Giant steam locomotive Scarborough Spa Express back on the track - here's when you can climb aboard
A giant steam locomotive that hauled the very first Bournemouth Belle train and used to pull the legendary Atlantic Coast Express from London to Exeter will be operating into Scarborough this summer.
British India Line is one of three historic stream engines lined up for West Coast Railways’ Scarborough Spa excursion trains when it gets back on track later this month following the Covid-19 pandemic.
The other two are Scots Guardsman, which featured in the iconic 1936 black and white documentary Night Mail film over the soundtrack of W H Auden’s classic poem, and Jubilee Class Alberta.
The Scarborough Spa Express will be diesel-hauled from Carnforth to York before a steam locomotive takes over.
Special safety measures are being introduced on the train following the Covid-19 pandemic.
Social distancing will reduce the number of seats in the vintage former British Railways carriages.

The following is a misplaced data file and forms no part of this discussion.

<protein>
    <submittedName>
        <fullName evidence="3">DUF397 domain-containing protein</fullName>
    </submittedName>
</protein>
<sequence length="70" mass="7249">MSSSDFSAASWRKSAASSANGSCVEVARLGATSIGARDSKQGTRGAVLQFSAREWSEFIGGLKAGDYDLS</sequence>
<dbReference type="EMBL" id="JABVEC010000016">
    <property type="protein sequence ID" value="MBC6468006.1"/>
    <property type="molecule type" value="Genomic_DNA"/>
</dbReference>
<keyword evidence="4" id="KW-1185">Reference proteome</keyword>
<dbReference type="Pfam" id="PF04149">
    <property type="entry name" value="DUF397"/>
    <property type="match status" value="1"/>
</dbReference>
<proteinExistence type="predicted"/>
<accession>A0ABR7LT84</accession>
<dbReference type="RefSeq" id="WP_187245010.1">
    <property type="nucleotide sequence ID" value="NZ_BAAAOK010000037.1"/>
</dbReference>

All passengers will have to wear face masks while on board.
A West Coast Railways spokesman said: “Obviously safety of our passengers, staff and the local communities are paramount.
“So we have reduced the number of seats and only members of the same family or ‘social pods’ will be allowed to sit together.
“But we are confident that that none of these measures will detract from a great day out on our trains.”
The Scarborough Spa Express has its origins in the Scarborough Flier, which began running from London to the resort and on to Whitby in 1927.
The Dalesman steam train will also start operating this month from York, travelling over the picturesque Settle-Carlisle line.
The Scarborough Spa Express makes its first trip on July 30 and will then run weekly until September 24.
The trains will start at Carnforth, but the first week travels via Lancaster, Preston, Blackburn, Hebden Bridge, Brighouse and Wakefield to York. The second week it will go via Hellifield, Skipton, Keighley, Shipley and Woodlesford (Leeds) to York.
Then it alternates each week until September 24.
The trains should have started running in June, but obviously couldn’t because of the Covid-19 lockdown.
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